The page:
Maryknoll Sister Jean Fallon was on mission in Japan for many years. “Living and working in a non-Christian milieu is very different from what Missioners might expect, say, in Latin America,” Sister Jean said. “Our approach to Scriptures differs also. The New Testament however brings insights to us all that are ever-new, ever deepening our faith and ever giving life to everyone.”
Each Sunday the Liturgy conveys a theme expressed in each of the readings. Today it seems to be about “keys”, to whom they were entrusted and what they might mean.
The reading from Isaiah tells us tells us about Eliakim who is to receive keys as “Master of the Palace.” Instead of receiving a ring of keys God says: “I will place the key on his shoulder.” No small key is this as God describes how he is to use this key: “He shall be a father to the inhabitants of Jerusalem and the House of Judah.” These words reveal the prime role of the ‘keeper of God’s keys’ – a father who loves and protects His family. In today’s Gospel the manner in which Eliakim was to use that key becomes for us, a parable about the key which Jesus lays on Peter’s shoulder… along with God’s words to Eliakim: “be a father to them.” …And we always thought that Peter was handed a ring of keys?
Today, keys have a very different and urgent meaning for Palestinian families. In 1948 when these Palestinian families were ordered out of their homes by the military of a newly declared State of Israel, they took with them their keys! Families had been led to believe they would be returning soon. This was an exodus of 700,000 Palestinians. They now live, still holding their keys, isolated in refugee camps in Jordan, Lebanon, Israel, Syria, and other places. The refugee camp in Bethlehem that I saw had a very large key over its gate. It was a reminder to us that these displaced people have a home, but, that it is up to us to remind governments of the meaning of those Keys they are holding.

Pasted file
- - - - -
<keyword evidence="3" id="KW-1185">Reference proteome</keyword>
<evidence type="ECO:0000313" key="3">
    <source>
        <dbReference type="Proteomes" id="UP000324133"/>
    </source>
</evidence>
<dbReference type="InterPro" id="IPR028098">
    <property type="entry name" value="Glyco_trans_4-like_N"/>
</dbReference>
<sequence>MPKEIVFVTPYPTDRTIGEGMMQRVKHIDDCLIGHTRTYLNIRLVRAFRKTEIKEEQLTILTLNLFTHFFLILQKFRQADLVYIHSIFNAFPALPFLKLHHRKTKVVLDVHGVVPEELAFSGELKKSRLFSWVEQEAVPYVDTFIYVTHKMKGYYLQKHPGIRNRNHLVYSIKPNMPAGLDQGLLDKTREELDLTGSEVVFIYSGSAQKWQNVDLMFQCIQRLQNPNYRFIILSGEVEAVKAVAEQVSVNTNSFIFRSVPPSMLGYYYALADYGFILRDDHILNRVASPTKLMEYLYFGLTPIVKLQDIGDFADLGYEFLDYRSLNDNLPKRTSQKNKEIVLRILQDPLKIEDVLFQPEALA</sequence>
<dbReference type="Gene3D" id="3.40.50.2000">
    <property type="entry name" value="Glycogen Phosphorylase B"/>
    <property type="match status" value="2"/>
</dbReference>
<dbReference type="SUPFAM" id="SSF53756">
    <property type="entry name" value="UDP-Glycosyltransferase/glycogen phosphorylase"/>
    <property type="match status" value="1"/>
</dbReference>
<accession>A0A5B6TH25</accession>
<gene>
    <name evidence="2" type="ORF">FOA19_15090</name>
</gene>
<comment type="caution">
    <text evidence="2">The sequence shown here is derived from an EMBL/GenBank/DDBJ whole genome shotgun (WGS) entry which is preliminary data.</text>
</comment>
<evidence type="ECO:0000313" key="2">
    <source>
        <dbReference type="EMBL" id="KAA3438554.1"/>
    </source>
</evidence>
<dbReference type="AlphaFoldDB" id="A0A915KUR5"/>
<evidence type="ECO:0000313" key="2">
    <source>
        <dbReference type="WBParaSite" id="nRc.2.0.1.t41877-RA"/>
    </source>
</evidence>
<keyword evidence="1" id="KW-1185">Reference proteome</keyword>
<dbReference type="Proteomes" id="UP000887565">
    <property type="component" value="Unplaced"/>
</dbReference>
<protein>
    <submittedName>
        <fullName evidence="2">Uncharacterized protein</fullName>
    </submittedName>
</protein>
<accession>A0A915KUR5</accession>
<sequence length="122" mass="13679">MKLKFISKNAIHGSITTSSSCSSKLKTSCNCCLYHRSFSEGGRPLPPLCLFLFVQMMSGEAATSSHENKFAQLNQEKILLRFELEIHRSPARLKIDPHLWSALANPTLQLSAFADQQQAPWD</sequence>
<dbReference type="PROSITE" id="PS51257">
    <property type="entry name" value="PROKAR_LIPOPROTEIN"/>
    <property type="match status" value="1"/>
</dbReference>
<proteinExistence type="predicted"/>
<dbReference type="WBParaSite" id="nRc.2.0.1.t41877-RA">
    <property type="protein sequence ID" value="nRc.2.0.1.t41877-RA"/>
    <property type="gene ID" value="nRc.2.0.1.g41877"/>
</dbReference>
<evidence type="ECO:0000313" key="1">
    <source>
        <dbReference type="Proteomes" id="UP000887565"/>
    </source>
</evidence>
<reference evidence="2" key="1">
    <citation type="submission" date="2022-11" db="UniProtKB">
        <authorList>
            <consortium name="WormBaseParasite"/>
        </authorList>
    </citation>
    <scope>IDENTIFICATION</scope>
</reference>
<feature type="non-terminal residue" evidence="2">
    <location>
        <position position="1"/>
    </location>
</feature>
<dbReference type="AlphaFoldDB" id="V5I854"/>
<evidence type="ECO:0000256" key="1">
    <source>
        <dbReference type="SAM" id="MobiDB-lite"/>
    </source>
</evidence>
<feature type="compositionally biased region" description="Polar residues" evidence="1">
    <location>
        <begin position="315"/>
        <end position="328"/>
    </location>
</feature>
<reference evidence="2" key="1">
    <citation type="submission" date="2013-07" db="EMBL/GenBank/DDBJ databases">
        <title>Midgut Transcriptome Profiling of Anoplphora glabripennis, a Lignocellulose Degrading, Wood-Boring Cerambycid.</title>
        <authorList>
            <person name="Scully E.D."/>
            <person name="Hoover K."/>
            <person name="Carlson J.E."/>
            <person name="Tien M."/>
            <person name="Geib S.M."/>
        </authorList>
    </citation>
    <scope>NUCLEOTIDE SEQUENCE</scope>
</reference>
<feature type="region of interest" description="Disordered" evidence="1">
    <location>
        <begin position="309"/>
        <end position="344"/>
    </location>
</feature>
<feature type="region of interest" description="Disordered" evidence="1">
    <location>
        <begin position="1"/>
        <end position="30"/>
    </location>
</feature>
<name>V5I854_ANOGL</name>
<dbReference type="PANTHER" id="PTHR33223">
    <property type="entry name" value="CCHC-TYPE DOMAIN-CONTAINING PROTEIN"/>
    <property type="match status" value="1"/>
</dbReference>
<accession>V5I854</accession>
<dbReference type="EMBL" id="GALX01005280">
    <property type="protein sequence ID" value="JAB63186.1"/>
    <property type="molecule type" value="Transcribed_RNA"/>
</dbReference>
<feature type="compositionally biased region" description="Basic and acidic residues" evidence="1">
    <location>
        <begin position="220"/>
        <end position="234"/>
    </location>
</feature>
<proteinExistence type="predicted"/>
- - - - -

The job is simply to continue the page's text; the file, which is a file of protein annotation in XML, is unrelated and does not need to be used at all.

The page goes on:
So, we have a background for today’s Gospel in which the main focus is not really on Peter’s keys. It presents to each one of us THE question: which is itself a key to our following Jesus the Christ. “Who do YOU SAY that I am?” We are, in this Gospel, experiencing a face to face encounter with Jesus Christ. It is not a moment of doctrine or a discussion of a set of truths about Him. In this intense moment: Jesus is asking me, asking you to respond to His question. He is asking for a heart and soul response from me, from you, from us… a moment of declared faith that will nourish us if we are going to live into these hard times of ours. It was that kind of a moment for the Disciples just as they started their journey with Jesus through His hard times to the cross. As they declared their faith in Jesus along the Way they discovered His Abba God. This is also our God who is with the poor, the homeless, the outcast and the different…this is our Abba God who never leaves our side just as God was with Jesus as He courageously walked on.
Neither has this Abba forgotten the keys nor Palestinian hands that hold them in exile. As we reach out to the oppressed of our world, the Father reaches out and walks with us as we learn to care for people and respond to those most in need just as Jesus did. Our answer is crucial to us, yes, but also to us all… our answer is the key to our future! “Who do you say that I am?”
Photo: Aida Refugee Camp entrance in Bethlehem. Photo credit: Jensimon7/Flickr.